Scientists Fight A New Vaccine Misinformation: Aaron Rodgers


This spring, she was auditioning to be the host of “Jeopardy!”. He appears in television commercials for national brands like State Farm insurance almost every day. And Sundays this fall led the Green Bay Packers to a league-best 7-2 record.

Quarterback Aaron Rodgers is not only the NFL’s reigning most valuable player, but a celebrity who has surpassed the nation’s most popular sport, a household name on par with Tom Brady and Patrick Mahomes.

well When news broke that the coronavirus test was positive Rodgers, who was unvaccinated last week, justified his decision not to get vaccinated by opposing highly effective vaccines, and spreading a stream of misinformation and junk science. The courage of medical professionals not only makes it difficult to persuade adults to get vaccinated, but also Starting to vaccinate children aged 5 to 11 years.

Director of the Vaccine Education Center at Children’s Hospital of Philadelphia, Dr. “When you become famous you are given a platform,” said Paul A. Offit. “When you choose to use the platform to expose what Aaron Rodgers did, that is, misinformation that could cause people to make bad decisions for themselves or their children, you do harm.”

The NFL is investigating whether Rodgers and Packers violated any of the league’s extensive Covid-19 protocols developed with the NFL Players Association. Rodgers admitted to defying these protocols, including attending a Halloween party with his teammates. appeared in unmasked videos. Packers and Rodgers could be fined hundreds of thousands of dollars for breaking the rules.

Rodgers did not play in the middle of a 10-day isolation period and the Packers’ 13-7 loss to Kansas City on Sunday. Like all unvaccinated NFL players who have tested positive, Rodgers must provide two negative tests, 24 hours apart, to get back on the field as soon as he can arrive on Saturday after being isolated.

However, the permanent damage from Rodgers’ stance cannot be measured in dollars or games lost or won. Vaccination rates in the NFL are very high compared to the general population. Nearly every coach and staff member around the players have been vaccinated, and 94 percent of the around 2,000 players have been vaccinated, according to the league.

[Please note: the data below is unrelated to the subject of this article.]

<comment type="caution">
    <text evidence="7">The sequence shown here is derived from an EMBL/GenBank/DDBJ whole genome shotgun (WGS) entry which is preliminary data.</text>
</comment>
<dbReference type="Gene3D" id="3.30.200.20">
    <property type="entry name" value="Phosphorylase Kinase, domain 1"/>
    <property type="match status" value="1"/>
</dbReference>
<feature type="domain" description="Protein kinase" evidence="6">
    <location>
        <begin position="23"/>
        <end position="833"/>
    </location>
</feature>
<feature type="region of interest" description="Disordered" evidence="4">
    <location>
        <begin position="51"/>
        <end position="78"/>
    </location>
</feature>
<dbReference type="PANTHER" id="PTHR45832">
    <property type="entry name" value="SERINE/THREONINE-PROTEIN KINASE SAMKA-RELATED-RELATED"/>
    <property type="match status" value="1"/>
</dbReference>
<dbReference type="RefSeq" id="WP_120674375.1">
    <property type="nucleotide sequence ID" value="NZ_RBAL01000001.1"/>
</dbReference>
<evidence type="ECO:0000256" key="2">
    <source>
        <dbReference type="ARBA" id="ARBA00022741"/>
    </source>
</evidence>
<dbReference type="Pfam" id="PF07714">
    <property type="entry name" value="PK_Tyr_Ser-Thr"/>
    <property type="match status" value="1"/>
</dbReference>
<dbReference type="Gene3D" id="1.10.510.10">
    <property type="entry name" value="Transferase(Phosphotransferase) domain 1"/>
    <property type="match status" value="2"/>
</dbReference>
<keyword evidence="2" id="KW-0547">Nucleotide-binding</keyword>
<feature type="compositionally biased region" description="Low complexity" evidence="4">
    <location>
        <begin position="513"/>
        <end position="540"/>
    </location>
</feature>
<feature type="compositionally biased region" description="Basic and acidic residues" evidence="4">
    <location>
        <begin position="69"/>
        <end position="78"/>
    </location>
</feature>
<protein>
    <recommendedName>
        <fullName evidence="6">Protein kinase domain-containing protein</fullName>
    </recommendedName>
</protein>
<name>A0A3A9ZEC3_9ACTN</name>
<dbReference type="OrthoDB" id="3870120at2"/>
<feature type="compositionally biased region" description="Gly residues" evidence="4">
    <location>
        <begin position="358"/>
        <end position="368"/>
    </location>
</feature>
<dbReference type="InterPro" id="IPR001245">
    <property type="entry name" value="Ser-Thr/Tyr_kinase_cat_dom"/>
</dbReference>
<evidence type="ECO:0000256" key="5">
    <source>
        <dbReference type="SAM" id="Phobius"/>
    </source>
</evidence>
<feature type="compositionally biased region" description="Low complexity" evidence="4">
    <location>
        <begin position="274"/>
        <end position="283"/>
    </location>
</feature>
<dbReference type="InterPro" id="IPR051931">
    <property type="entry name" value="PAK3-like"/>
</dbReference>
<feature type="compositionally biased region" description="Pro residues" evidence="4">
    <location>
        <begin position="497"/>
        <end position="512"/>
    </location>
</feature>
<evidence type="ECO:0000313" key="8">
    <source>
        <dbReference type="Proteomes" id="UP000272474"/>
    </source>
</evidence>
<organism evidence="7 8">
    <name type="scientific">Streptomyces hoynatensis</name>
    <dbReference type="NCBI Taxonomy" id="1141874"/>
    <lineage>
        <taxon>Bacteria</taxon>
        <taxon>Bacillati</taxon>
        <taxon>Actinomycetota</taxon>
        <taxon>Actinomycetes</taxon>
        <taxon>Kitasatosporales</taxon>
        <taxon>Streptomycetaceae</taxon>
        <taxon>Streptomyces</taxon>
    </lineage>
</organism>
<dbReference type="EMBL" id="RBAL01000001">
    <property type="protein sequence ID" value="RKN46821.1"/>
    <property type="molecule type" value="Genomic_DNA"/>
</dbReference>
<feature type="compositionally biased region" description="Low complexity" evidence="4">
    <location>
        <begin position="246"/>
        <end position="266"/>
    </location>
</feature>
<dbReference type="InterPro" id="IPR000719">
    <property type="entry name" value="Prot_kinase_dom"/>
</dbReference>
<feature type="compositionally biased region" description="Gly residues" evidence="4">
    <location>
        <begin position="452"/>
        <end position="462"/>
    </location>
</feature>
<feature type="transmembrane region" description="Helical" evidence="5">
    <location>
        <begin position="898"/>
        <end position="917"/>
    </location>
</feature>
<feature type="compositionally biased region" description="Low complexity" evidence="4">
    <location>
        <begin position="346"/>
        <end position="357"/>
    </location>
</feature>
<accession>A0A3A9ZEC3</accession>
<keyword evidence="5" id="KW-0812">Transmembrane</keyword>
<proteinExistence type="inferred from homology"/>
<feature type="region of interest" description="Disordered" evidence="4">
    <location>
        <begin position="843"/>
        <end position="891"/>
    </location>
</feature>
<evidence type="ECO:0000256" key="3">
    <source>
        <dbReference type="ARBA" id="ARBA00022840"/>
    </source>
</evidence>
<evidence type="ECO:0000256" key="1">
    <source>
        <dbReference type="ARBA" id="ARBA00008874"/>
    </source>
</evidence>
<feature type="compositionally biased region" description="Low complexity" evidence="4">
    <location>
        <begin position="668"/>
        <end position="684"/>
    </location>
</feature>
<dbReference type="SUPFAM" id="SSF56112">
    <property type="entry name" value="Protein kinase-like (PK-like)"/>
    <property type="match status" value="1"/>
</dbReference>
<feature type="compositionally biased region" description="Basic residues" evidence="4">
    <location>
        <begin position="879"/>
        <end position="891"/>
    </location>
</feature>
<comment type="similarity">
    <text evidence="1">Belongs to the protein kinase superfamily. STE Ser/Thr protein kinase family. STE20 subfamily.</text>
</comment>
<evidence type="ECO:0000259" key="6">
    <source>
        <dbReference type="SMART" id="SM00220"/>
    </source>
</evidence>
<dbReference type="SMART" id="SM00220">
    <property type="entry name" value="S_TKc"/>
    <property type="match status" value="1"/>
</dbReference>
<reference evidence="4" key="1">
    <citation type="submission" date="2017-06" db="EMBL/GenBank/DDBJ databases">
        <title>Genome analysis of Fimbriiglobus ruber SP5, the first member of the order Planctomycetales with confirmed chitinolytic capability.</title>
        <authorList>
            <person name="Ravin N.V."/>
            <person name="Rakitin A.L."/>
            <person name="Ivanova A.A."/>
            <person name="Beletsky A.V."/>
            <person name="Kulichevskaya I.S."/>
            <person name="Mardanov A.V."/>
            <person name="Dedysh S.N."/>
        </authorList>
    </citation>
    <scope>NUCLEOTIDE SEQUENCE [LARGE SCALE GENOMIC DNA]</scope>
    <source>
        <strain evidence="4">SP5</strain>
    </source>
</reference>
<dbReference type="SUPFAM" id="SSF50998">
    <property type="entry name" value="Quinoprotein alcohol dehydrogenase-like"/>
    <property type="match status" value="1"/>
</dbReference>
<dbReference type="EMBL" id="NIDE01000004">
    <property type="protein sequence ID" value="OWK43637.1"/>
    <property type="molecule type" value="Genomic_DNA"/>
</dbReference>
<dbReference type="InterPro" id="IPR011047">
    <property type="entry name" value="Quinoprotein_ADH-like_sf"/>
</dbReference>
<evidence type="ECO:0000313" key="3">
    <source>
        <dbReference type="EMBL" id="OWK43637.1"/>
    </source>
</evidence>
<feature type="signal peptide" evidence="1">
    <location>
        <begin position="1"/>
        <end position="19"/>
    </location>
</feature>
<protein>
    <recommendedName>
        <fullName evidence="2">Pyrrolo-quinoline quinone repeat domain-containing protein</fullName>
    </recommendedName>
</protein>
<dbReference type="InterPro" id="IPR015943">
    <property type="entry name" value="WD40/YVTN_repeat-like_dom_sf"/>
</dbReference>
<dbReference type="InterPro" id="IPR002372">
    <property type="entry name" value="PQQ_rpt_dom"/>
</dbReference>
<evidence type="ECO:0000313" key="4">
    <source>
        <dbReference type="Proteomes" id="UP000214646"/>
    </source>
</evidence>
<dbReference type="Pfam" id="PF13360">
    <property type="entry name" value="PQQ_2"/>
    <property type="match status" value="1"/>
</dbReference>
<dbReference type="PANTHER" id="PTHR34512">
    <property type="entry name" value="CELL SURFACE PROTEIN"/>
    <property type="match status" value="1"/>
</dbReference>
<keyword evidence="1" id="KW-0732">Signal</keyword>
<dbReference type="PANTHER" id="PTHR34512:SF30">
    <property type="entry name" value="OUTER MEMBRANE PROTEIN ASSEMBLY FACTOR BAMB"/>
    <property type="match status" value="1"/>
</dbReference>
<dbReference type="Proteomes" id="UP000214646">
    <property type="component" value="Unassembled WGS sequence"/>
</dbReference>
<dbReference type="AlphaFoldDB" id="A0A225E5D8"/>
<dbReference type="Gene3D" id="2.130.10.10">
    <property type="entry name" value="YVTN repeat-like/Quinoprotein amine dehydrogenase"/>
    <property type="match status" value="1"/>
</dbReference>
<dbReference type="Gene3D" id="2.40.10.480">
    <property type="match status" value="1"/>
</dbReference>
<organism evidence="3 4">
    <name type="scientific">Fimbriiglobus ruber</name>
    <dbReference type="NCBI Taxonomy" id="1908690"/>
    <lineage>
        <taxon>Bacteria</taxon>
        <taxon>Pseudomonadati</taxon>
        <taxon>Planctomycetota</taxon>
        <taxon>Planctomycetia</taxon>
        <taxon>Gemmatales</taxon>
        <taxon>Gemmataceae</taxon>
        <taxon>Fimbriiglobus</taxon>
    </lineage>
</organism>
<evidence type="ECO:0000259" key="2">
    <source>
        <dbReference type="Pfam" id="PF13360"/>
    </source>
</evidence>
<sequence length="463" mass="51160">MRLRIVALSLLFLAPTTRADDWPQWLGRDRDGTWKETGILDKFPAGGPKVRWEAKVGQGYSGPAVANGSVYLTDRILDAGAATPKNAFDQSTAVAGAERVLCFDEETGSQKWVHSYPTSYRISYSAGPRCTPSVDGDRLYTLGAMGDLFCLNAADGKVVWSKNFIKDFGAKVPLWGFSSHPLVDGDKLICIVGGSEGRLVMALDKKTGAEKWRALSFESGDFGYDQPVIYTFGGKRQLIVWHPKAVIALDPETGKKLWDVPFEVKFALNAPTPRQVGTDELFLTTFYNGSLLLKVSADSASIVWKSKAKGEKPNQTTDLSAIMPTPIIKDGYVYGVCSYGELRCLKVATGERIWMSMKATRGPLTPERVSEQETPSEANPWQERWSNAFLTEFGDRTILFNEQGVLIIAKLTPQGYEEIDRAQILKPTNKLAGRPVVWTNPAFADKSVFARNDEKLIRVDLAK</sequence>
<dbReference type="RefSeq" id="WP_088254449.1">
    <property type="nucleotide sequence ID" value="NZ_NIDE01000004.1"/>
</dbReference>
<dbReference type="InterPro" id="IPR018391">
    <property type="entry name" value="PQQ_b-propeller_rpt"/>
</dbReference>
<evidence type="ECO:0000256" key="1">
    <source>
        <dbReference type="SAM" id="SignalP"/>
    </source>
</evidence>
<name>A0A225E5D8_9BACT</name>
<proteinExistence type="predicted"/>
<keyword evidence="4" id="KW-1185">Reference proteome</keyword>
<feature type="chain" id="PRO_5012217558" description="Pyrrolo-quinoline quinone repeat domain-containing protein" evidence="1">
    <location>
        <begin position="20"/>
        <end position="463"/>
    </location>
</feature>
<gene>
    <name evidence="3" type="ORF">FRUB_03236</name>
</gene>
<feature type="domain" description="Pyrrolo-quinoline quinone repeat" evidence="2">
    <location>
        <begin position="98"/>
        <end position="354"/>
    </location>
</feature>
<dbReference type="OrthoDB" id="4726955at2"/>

But given how popular the league is, even a handful of unvaccinated players get a lot of attention. Buffalo Bills wide receiver Cole Beasley and Minnesota Vikings quarterbacks Kirk Cousins ​​and Indianapolis Colts’ Carson Wentz have all been. criticized for choosing to remain unvaccinated.

But they were frank in their decisions. In contrast, Rodgers, refused to answer directly when asked if there is a vaccine. He said he was “vaccinated”.

Inside An interview on The Pat McAfee Show Last week, Rodgers said he followed his own “vaccination protocol,” but didn’t elaborate on what that entails. But the scientists said the only way to become immune to the virus is vaccination and natural infection.

In the interview, Rodgers further fueled the controversy by trying to distance himself from conspiracy theorists. “I’m, you know, some kind of anti-vaccine, not flat earth person,” he said. “I am a critical thinker.”

But many of his statements on the program mirror statements made by people in the anti-vaccine movement.

“Aaron Rodgers is a smart guy,” said David O’Connor, a virologist at the University of Wisconsin-Madison and a Packers fan. However, he added, “It is still vulnerable to attack by the blind side of misinformation.”

In the interview, Rodgers suggested that the fact that people still get Covid-19 and die means that vaccines are not very effective.

Although imperfect, vaccines provide extremely powerful protection against the worst consequences of infection, including hospitalization and death. For example, unvaccinated Americans roughly 10 times more likely to be hospitalized According to a study by the Centers for Disease Control and Prevention, vaccinated Americans are 11 times more likely to die from Covid-19 than Americans.

“As for people hospitalized with COVID, it’s overwhelmingly unvaccinated people,” said Angela Rasmussen, a virologist with the University of Saskatchewan’s Vaccine and Infectious Diseases Organization. “And transmission is overwhelmingly directed by unvaccinated people to other unvaccinated people.”

Rodgers also expressed concern that vaccines could cause fertility problems, and this has been a common talking point in the anti-vaccine movement. there there is no evidence that vaccines affect fertility in men or women.

A vaccine specialist at Vanderbilt University, Dr. “These claims have been made and openly addressed many times since vaccines were first introduced,” said William Schaffner. “The vaccines are safe and surprisingly effective,” he added.